Brooks recently retired from MIT to work full time at his new venture, Heartland, which is developing a new generation of industrial robots that he hopes will help revive manufacturing in the United States.
Panelist Takeo Kanade, a professor at the Robotics Institute of Carnegie Mellon University, described the driverless cars he and his students have built, making use of computerized vision.
As Kanade put it, the key to achieving computer vision is developing a system that can process and describe a scene, which necessitates identifying its individual components. One of the biggest obstacles is the difficulty — for machines — of recognizing the context in which an object appears.
The importance of teamwork
At a panel titled “Social Cognition and Collective Intelligence,” scientists delved into the phenomenon of humans pooling their intelligence, sometimes aided by computers. Moderator Thomas Malone, director of MIT’s Center for Collective Intelligence, noted in his introduction that “intelligence is not just something that happens inside individual brains. It also arises within groups of individuals.”
For thousands of years, groups such as families, countries, armies and companies have been behaving in ways that seem intelligent. More recently, the Internet has expanded collective intelligence even further, with the development of sites such as Wikipedia and Google that make it easy to consolidate individual contributions.
Humans and computers working together can form a collective far more intelligent than any single person or computer, Malone said.
“As the world becomes more and more highly connected, through all kinds of electronic devices, it will be increasingly useful to think of all humans and computers on the planet as a single global brain,” he said.
The 25-year itch
On Wednesday evening, a panel addressed the question, “Why is it time to try again?” Moderator Tomaso Poggio, the Eugene McDermott Professor in the Brain Sciences and Human Behavior and director of the Center for Biological and Computational Learning, suggested that, like the influenza virus, an infectious interest in artificial intelligence captures the scientific community about every 25 years. In the 1960s, Marvin Minsky’s work started the first wave; then around 1985, interest in machine learning and neural networks took off. Now, the time is right for another such wave, he said, in part because of the massive computing power now available.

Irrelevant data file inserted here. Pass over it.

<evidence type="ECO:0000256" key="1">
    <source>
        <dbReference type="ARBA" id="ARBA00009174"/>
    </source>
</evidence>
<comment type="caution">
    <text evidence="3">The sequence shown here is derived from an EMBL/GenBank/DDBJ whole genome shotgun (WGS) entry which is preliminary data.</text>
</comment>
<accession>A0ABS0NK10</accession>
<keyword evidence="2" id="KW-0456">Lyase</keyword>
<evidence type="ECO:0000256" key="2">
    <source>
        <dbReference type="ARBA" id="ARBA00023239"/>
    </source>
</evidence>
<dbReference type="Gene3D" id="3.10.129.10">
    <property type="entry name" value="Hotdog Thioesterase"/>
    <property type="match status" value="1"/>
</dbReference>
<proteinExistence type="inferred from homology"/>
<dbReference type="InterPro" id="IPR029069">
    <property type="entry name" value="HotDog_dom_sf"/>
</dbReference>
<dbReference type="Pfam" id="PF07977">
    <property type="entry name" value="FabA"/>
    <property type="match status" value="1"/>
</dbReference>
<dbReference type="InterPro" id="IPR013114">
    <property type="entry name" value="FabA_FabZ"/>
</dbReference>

MIT President Susan Hockfield, a member of the panel, said she was honored to participate, even though, as she noted, she left her career as a neuroscientist behind when she came to MIT six and a half years ago. She agreed with Poggio that now is the time to “push neuroscience toward a new understanding of intelligence,” adding that because of its interdisciplinary approach, “MIT is the place where we can make real inroads into some of these problems.”
Robert Desimone, the Doris and Don Berkey Professor of Neuroscience and director of the McGovern Institute for Brain Research, described some of the new tools now available to neuroscientists to trace anatomical brain connections and monitor brain activity through electrical recording or imaging. He also mentioned the budding field of optogenetics, which allows researchers to control neurons with light.
These tools don’t make discoveries on their own, Desimone added. “What it takes is putting very powerful tools into the hands of very clever people,” he said.
Biologist and Institute Professor Phillip Sharp talked about the importance of genomics in learning about how the human brain works. In the 10 years since the first draft of the human genome was completed, he pointed out, scientists have already identified genetic markers for psychotic diseases such as schizophrenia.
Co-moderator Josh Tenenbaum, an associate professor of computational cognitive science, pointed out the limitations of the highly specialized artificial intelligence systems that have been built so far. “If you take a well-defined task and throw enough resources at it, you can build a system that achieves human-level, even expert-level performance at that task,” he said. However, there’s no such thing as a robot that can learn languages, play chess, sing and dance, negotiate a job offer and interact in social relationships — that is, no robot that can do everything a human can do.